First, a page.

KANSAS CITY -- A 14-year-old girl was dancing in the stands between innings during the Royals' Thursday night game at Kauffman Stadium when she fainted. A nearby K-Crew member was able to perform CPR, according to Mike Swanson, Royals vice president of communications and broadcasting.
The University of Kansas Medical Center personnel and paramedics responded and rushed the girl to Children's Mercy Hospital. Her name and condition and the identity of the K-Crew member were not immediately revealed.
Shields is far outperforming his record
KANSAS CITY -- Royals ace James Shields leads the league in innings pitched and is tied for sixth in strikeouts, but his success on the mound has not been translating to wins. His record dropped to 2-5 after the Royals lost two in Houston.
"I'm not happy with it," Shields said. "Obviously we aren't getting wins. I feel like I'm pitching well and I'm pitching deep in the game and we're giving ourselves a chance to win every night. Deep down inside, I want to get some wins, there's no doubt about that."
All five losses were decided by one or two runs. Shields ranks fifth in the league with a 2.47 ERA, while the Royals have scored a total of six runs in his losses.
"Obviously, our numbers and statistics don't show it as much as we would like, but we are putting a good effort out there, so I am happy with that," Shields said.
Getz is getting cozy in leadoff role
KANSAS CITY -- Second baseman Chris Getz hit out of the Royals' leadoff spot for the second straight night on Thursday against the Angels.
"We're searching trying to find someone that can solidify that No. 1, that leadoff spot," manager Ned Yost said. "He had a really good game, and we're hoping he could fill out that spot and be productive."
In Wednesday's 3-1 loss to Houston, Getz was 1-for-3 with a walk. He entered Thursday 3-for-8 in his last three games after starting the month 1-for-17.
"I think that Chris has finally gotten his year going, here in the last 10 days," Yost said. "He struggled up to that point, made some adjustments in his stance -- and this whole road trip, every time he's played he's hit the ball very well. I'm convinced that he is back now, and his last two or three games have done nothing to take away that conviction."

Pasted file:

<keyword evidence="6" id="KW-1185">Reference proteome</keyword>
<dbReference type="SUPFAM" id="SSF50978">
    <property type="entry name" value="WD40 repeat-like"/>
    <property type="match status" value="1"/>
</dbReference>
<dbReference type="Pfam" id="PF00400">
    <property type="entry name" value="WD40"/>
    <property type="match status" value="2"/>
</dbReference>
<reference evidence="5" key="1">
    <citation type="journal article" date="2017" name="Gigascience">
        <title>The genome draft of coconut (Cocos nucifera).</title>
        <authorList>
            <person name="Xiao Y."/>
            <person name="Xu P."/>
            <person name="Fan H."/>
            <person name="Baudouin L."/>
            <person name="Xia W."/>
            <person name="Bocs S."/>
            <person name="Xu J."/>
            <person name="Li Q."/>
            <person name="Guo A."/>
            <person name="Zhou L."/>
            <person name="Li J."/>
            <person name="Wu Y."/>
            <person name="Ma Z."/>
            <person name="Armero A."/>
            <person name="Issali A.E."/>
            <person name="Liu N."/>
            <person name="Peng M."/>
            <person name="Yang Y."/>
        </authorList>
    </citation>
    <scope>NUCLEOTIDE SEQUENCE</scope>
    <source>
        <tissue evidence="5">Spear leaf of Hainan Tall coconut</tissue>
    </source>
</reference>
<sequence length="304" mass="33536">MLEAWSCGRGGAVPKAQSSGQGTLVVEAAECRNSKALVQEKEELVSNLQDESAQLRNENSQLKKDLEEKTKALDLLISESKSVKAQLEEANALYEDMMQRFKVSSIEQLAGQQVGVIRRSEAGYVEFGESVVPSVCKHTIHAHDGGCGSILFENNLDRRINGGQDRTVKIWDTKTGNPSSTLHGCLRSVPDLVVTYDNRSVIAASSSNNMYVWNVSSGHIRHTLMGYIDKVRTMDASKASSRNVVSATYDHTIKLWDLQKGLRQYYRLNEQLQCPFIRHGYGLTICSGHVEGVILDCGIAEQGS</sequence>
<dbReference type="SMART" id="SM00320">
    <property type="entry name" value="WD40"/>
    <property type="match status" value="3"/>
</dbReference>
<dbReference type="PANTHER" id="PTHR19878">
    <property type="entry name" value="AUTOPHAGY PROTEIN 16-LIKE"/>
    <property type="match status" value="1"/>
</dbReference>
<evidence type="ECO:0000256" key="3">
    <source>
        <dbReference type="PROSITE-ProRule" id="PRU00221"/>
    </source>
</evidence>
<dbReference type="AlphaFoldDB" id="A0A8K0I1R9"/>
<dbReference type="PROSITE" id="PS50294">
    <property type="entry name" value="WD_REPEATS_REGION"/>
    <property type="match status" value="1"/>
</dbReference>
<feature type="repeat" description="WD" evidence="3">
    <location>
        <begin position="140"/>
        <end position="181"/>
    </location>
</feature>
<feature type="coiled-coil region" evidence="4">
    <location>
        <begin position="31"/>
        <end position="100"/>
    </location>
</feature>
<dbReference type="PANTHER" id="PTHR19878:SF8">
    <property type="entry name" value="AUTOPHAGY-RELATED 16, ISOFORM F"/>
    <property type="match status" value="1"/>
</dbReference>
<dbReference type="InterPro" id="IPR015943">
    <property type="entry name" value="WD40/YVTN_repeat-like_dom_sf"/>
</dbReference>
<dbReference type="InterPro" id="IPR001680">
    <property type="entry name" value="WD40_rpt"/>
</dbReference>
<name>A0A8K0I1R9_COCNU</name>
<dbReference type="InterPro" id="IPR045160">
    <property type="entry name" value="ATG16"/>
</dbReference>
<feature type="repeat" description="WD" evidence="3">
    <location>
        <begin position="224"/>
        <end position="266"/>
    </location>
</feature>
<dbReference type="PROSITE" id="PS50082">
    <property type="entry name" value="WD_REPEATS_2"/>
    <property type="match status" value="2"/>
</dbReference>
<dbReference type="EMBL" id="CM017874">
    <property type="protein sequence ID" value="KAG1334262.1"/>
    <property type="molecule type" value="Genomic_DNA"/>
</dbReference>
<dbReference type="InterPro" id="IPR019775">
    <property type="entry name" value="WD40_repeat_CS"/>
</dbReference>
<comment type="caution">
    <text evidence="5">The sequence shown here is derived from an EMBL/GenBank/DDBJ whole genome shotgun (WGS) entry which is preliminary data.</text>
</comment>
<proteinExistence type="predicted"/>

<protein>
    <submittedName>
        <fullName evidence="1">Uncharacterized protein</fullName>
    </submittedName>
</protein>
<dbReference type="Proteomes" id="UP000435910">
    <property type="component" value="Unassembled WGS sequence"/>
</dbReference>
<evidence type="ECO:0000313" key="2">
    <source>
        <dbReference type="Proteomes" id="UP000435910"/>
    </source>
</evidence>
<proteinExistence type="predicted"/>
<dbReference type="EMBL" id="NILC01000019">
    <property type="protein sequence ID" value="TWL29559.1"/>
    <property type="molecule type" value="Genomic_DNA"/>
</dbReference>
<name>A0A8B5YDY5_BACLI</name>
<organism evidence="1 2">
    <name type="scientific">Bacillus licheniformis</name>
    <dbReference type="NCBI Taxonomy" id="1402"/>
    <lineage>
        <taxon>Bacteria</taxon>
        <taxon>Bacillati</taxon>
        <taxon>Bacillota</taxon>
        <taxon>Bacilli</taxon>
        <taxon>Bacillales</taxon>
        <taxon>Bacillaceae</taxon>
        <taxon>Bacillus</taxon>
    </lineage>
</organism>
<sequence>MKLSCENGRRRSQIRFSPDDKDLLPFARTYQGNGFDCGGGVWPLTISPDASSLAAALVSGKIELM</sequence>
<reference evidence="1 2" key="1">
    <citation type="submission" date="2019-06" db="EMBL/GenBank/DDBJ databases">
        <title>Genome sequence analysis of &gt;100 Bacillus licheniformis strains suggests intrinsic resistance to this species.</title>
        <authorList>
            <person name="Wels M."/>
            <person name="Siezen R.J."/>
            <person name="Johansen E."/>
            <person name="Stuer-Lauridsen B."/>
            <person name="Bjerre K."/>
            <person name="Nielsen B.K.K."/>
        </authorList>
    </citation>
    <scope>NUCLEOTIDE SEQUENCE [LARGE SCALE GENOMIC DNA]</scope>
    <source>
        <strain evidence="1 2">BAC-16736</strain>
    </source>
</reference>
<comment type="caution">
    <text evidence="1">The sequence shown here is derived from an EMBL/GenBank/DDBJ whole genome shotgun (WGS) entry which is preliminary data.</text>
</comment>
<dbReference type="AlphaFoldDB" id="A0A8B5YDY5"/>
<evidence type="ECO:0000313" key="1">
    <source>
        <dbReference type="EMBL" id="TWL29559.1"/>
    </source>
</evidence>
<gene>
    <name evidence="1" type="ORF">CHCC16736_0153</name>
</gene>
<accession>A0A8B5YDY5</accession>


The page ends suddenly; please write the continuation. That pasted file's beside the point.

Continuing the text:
With Getz moving up from his usual ninth spot, somebody had to be at the bottom of the lineup and that was right fielder Jeff Francoeur. He was starting a game batting ninth for the first time in his nine-year career.
Yost confident Moustakas will come around
KANSAS CITY -- Royals third baseman Mike Moustakas finished the recent road trip 2-for-32, but manager Ned Yost has not lost faith in his hitting.
"He continues to work hard and continues to play hard," Yost said on Thursday. "As long as he's got his confidence with him, we are going to allow him to continue to work through it up here. I think the quality of his at-bats the last three or four days has been better."
Moustakas was 0-for-3 in the 3-1 loss to the Astros on Wednesday night and finished the Houston series 1-for-7.
"I'm just not hitting the ball as well as I'd like to be," Moustakas said. "I'm seeing it, putting some good at-bats together, just not getting the results I'd like."
Sore Perez gets back into lineup
KANSAS CITY -- Royals catcher Salvador Perez returned to the starting lineup Thursday night against the Angels but is still recovering from the right hip bruise that kept him out of the previous two games.
"It affects him most when he runs," manager Ned Yost said. "It doesn't bother him to hit, it doesn't bother him too much to squat or block balls in the dirt or throw, but it does bother him when he runs a little bit, but we all know that Salvy's not going to beat out any infield hits anyway."
Perez has 44 hits, which is second among American League catchers behind the Twins' Joe Mauer. Perez is hitting .368 in May.
Center fielder Jarrod Dyson will miss another two to three weeks while he recovers from a high ankle sprain. Dyson will begin a running program on Tuesday.
Kathleen Gier is an associate reporter for MLB.com. This story was not subject to the approval of Major League Baseball or its clubs.